The Venice Questionnaire: Nujoom Alghanem

The artist representing UAE talks poetry and displacement

Nujoom Alghanem, Passage (production still), 2019. Photo credit: Augustine Paredes of Seeing Things. Courtesy National Pavilion UAE – La Biennale di Venezia

ArtReview sent a questionnaire to artists exhibiting in the various national pavilions of the 2019 Venice Biennale, the responses to which will be published daily in the lead-up to the Venice Biennale opening on 11 May.

Nujoom Alghanem is representing the United Arab Emirates. The pavilion is in the Arsenale, and is curated by Sam Bardaouil and Till Fellrath, who joined Alghanem in answering this questionnaire

What can you tell us about your exhibition plans for Venice?

Nujoom Alghanem: I will be presenting a site-specific two-channel video installation titled Passage that expands my experimentation with contemporary forms of Arabic poetry through the language of film. Drawing on my 2009 poem 'The Passerby Collects the Moonlight', the piece is an exploration of the psychological, physical and emotional impact of displacement.

Sam Bardaouil and Till Fellrath: Poetry plays a central role in Passage, which reflects Nujoom’s intrepid approach to traditional Arabic poetry, and filmmaking. While they may seem different, they are two forms of storytelling, one ancient, and the other relatively new within the context of the UAE. Nujoom’s practice is equally steeped in both, and she has created an immersive piece that reads like visual poetry.

What does it mean to ‘represent’ your country? Do you find it an honour or is it problematic?

NA: National representation is often framed within certain essentialist expectations. This can be especially true of certain places that have been portrayed through a simplistic lens, which reduces the individuals, artists included, who come from that place into cultural stereotypes. If through my work I can shed light on certain realities that complicate the narrative about where I come from, then I am certainly proud.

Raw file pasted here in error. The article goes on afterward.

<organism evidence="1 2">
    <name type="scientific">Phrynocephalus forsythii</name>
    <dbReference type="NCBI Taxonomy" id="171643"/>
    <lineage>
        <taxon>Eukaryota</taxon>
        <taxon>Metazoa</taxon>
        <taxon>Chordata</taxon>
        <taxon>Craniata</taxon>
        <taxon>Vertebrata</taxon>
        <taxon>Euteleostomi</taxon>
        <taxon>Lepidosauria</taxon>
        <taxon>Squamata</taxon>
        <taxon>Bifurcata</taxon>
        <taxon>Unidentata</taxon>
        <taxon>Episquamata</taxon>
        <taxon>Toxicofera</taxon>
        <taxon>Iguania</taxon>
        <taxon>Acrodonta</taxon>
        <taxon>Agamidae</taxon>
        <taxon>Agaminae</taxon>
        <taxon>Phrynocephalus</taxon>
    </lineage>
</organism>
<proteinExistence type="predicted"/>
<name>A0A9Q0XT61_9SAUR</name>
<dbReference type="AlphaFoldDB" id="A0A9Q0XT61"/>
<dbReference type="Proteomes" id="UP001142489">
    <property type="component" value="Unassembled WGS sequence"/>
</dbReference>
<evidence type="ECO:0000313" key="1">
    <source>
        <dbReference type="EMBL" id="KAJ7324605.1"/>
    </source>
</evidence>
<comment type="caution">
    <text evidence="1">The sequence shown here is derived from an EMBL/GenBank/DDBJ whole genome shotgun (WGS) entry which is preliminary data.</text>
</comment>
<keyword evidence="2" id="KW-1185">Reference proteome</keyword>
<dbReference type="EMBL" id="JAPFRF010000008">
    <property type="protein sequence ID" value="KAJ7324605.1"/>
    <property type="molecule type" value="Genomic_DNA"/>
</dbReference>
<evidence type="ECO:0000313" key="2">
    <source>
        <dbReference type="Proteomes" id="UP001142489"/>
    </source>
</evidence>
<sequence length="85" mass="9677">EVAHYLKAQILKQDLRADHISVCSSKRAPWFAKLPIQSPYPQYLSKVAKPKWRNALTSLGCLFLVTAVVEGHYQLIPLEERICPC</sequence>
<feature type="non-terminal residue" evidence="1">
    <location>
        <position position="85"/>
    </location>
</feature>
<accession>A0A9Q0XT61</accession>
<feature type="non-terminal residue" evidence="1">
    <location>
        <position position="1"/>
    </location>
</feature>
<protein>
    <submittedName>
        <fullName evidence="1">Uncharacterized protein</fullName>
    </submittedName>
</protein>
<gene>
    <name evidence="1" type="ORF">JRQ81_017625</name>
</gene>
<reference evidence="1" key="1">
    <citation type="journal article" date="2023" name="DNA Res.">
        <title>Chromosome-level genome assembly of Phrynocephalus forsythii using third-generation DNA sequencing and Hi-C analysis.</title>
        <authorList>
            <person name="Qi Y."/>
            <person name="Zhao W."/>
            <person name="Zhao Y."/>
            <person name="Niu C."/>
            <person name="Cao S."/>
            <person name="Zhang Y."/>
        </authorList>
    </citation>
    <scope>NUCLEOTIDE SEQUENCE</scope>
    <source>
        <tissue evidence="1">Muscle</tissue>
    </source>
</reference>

Is your work transnational or rooted in the local?

NA: The work deals with themes that affect us all. It encompasses complex issues, through a nuanced perspective that blurs the boundaries between the culturally specific and globally relevant through pulling together narrative threads that build on my own personal experiences as well as on the stories of others.

SB & TF: The framing of the question is in itself problematic, as it is pits the local against the transnational, while they have always been a continuum. This is a fundamentally flawed construct that underpins so many meta-narratives: north vs south, original vs copy, etc. Nujoom’s work is not burdened by such polarising differentiations, and focuses primarily on the complexity of the shared human experience.

How does having a pavilion in Venice make a difference to the art scene in your home country?

NA: The pavilion can function as a platform where artists, curators and cultural practitioners from all over the world can engage with one or more examples of contemporary artistic practices from the UAE. This would hopefully lead to further conversations, not only in Venice but back home, resulting in opportunities for more Emirati artists to exhibit abroad.

If you’ve been to the biennale before, what’s your earliest or best memory from Venice?

NA: I have; in 2017 my work was included in the National Pavilion UAE’s group exhibition Rock, Paper, Scissors: Positions in Play. It was a very stimulating and exciting experience, and I am thrilled to be returning this year to show a very different aspect of my artistic practice.

SB & TF: One of the most magical moments for us was witnessing the first encounter between the visitors and Akram Zaatari’s Letter to A Refusing Pilot, the film we commissioned Akram to create for the National Pavilion of Lebanon, which we curated in 2013.

You’ll no doubt be very busy, but what else are you looking forward to seeing?

NA: Everything! I’ll be making my way around the Giardini and Arsenale so that I can take it all in, but I’m particularly interested to see the many national pavilions that are scattered across Venice and some of the collateral events as well.

SB & TF: Ralph’s main show of course! Also, an exhibition at Museo Correr of a donation of rarely seen before early-nineteenth-century miniature portraits.

The Venice Biennale runs 11 May – 24 November 2019